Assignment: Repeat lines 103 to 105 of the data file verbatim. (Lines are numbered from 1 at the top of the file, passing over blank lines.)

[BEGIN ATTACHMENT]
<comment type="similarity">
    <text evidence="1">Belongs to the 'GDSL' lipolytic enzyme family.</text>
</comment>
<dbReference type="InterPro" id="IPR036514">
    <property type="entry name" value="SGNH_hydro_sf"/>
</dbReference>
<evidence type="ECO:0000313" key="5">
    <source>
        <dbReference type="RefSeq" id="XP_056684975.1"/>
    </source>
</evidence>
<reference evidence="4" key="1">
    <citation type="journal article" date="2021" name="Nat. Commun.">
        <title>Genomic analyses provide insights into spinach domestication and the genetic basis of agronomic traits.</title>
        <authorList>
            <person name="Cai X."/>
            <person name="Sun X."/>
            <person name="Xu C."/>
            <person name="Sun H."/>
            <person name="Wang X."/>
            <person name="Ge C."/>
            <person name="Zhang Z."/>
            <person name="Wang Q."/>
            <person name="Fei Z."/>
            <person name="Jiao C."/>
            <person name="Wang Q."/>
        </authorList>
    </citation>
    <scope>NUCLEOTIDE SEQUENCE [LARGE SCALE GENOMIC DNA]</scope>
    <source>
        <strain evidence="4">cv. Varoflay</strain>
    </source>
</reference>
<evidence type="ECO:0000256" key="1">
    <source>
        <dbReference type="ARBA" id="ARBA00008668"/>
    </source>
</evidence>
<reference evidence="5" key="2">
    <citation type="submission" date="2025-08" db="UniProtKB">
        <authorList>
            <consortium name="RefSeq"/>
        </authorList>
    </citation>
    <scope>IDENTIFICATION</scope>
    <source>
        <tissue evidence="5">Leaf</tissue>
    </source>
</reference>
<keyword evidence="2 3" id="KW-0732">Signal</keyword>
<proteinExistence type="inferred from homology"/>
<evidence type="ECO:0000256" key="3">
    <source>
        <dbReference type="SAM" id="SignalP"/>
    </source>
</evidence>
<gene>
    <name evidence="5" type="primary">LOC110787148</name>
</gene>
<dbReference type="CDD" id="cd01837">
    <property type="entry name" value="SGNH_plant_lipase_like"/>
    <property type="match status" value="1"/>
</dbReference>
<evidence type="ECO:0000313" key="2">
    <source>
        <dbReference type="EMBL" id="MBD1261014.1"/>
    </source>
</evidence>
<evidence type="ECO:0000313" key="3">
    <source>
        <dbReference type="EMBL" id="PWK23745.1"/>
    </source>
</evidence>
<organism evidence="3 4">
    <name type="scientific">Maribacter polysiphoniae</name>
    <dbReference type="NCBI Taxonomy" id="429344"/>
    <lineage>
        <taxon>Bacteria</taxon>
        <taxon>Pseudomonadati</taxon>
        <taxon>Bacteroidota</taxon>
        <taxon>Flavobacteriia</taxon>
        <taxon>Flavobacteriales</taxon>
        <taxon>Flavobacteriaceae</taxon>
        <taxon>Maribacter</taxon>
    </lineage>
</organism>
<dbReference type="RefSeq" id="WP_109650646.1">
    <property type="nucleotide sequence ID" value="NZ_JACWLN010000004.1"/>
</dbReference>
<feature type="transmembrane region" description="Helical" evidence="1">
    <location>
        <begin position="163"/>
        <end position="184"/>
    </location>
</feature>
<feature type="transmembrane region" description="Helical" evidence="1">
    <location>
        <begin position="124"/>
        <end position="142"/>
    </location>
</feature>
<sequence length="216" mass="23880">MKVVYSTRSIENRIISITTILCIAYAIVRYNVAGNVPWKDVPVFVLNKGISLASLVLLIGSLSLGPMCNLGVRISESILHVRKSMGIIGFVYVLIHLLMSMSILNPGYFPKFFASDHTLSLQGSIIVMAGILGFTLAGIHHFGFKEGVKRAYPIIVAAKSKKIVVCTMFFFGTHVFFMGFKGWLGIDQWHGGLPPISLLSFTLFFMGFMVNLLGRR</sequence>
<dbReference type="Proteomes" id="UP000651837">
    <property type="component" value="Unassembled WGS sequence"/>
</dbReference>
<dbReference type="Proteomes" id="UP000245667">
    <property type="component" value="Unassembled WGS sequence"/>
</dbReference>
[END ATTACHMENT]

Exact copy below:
<dbReference type="Proteomes" id="UP000651837">
    <property type="component" value="Unassembled WGS sequence"/>
</dbReference>